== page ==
State worst in bioterror readiness

Alaska is on the bottom with Massachusetts, despite federal funding

Posted: Wednesday, December 15, 2004

WASHINGTON - States are slowly getting better prepared to handle bioterrorism, but most still don't have statewide response plans and federal funding is declining, according to a new report.

Alaska and Massachusetts got the lowest rankings in a nationwide study by the private Trust for America's Health released Tuesday. That's despite infusions of federal aid designed to improve emergency responsiveness.

Compiled by the nonprofit Trust for America's Health, the report issued Tuesday found only six states are adequately prepared to distribute vaccines and antidotes in an emergency, but it named only three of them: Florida, Illinois and Louisiana.

A few of the study's findings on Alaska were inaccurate, said Alaska Department of Health and Social Services director of public health Dick Mandsager. But in general, the study is important because it raises questions about the adequacy of the current level of public health funding, he said.

Alaska lost about $1 million - one-sixth of its bioterrorism funding - last summer when federal authorities redirected $50 million from states to urban communities.

Mandsager said that decision slowed progress on two fronts in Alaska: preparing a response plan for a possible flu pandemic and providing bioterror training for hospital, public health and safety workers. "We have a ways to go," Mandsager said.

Florida and North Carolina, both familiar with evacuating residents and distributing emergency aid, received top rankings in the study.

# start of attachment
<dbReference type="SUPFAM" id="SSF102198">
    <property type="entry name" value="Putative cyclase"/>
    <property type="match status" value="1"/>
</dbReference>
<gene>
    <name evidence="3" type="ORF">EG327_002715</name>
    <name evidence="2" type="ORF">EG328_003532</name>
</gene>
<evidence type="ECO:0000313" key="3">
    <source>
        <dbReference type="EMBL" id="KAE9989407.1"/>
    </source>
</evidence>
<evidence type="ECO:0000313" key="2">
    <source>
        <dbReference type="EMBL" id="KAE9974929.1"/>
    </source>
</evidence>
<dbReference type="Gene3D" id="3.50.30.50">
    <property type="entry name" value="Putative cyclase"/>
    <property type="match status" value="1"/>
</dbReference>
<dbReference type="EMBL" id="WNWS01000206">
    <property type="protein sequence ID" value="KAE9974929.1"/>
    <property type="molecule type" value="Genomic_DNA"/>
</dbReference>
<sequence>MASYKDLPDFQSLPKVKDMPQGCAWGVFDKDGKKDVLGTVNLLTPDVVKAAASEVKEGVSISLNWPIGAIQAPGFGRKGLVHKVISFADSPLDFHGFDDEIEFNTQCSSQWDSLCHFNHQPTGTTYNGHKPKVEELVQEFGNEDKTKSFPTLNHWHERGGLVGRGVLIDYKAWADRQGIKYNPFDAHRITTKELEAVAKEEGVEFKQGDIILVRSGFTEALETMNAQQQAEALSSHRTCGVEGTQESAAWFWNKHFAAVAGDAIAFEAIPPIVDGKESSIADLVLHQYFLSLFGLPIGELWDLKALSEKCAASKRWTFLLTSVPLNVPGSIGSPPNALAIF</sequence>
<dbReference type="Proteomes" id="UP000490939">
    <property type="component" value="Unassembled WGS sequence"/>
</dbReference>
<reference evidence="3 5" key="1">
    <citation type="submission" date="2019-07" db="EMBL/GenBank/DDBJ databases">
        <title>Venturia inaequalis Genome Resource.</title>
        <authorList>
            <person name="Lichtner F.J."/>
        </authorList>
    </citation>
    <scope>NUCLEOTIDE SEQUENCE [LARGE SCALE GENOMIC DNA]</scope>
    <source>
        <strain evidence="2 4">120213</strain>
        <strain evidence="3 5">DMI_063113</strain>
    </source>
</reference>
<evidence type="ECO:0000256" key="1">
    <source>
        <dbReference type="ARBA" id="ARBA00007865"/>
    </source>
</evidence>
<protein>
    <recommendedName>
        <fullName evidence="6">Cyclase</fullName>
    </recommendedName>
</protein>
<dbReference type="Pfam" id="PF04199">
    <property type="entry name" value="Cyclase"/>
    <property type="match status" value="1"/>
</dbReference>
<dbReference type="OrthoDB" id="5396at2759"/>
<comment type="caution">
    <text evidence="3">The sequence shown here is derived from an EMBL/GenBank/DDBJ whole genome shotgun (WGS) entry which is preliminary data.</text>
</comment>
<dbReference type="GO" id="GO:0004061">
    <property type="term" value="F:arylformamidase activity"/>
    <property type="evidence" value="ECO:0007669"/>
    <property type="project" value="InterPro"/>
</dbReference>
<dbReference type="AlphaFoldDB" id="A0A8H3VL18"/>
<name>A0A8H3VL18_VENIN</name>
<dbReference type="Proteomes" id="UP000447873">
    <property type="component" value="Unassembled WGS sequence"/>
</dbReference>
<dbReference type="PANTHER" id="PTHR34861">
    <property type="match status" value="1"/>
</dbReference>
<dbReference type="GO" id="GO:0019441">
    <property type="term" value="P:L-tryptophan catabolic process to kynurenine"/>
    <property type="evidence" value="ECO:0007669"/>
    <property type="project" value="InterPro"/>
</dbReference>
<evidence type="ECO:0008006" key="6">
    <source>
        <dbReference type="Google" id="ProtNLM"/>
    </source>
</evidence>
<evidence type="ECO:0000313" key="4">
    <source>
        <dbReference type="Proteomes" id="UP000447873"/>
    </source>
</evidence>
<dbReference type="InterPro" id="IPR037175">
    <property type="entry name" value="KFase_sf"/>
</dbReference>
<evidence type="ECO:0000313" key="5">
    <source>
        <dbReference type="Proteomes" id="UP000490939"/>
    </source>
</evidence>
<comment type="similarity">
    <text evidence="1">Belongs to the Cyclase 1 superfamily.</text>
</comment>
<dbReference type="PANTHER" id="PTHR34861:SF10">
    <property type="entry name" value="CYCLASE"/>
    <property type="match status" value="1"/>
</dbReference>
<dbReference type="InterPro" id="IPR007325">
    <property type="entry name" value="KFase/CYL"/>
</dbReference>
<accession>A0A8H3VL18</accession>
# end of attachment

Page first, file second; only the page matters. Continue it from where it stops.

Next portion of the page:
Alaska was the only state without adequate statutory authority to quarantine its residents in response to a bioterrorism attack, according to the study.

Alaska also received a poor rating because it cut its public health budget between 2003 and 2004, according to the study. Mandager said that finding was inaccurate. "The actual dollars were basically the same," he said.

Overall, the report found that most states still lack statewide response plans. Federal planning money is declining.

The report echoed fears voiced by Health and Human Services Secretary Tommy Thompson, in announcing his resignation this month, that he couldn't understand why terrorists haven't attacked the country's food supply because it would be "so easy to do."

The review also follows a year in which the country faced a shortage of flu vaccines, normally a routine protection against a known problem.

Combating bioterror is the weakest link in homeland security, said former Connecticut Gov. Lowell P. Weicker Jr., now president of Trust for America's Health.

"We're not ready, and I see no excuses as to why we shouldn't be," said Weicker, who served three terms in the Senate. He said that while the report focuses on bioterror, it also shows the country is ill-prepared to deal with daily public health emergencies from childhood asthma to West Nile virus.

States like Florida have spent money on training and built an effective infrastructure to deal with public health emergencies, said Shelley Hearne, executive director of the Trust for America's Health.

The report concluded that basic bioterror detection, diagnosis and response capabilities are not in place, and the country has a long way to go to protect the public from such attacks.

A common problem was lack of money. Federal bioterror aid was decreased by about $1 million per state in 2004, and about one-third of the states saw their public health budgets decline.

The report graded states on whether they met 10 criteria, including such elements as the amount of state spending and federal aid allocated to public health, flu vaccine rates and the number of scientists and laboratories available to test for anthrax or the plague.

No state met all 10 criteria, and only Florida and North Carolina met nine of the 10. Most states met five or six criteria.

The most significant failure among the states was the lack of adequate public health labs and laboratory scientists to handle serious outbreaks. The report found only 16 states have enough labs and 21 enough scientists. Alaska didn't report sufficient lab capabilities but did report it has enough scientists to run testing, according to the study.

Mandsager said Alaska has sufficient lab capability and scientists.

Handling a flu pandemic, especially considering this year's shortage of flu vaccines, would be a problem for at least 20 states, including Alaska, which have no public response plan.

Mandsager said Alaska's plan will be ready this winter.



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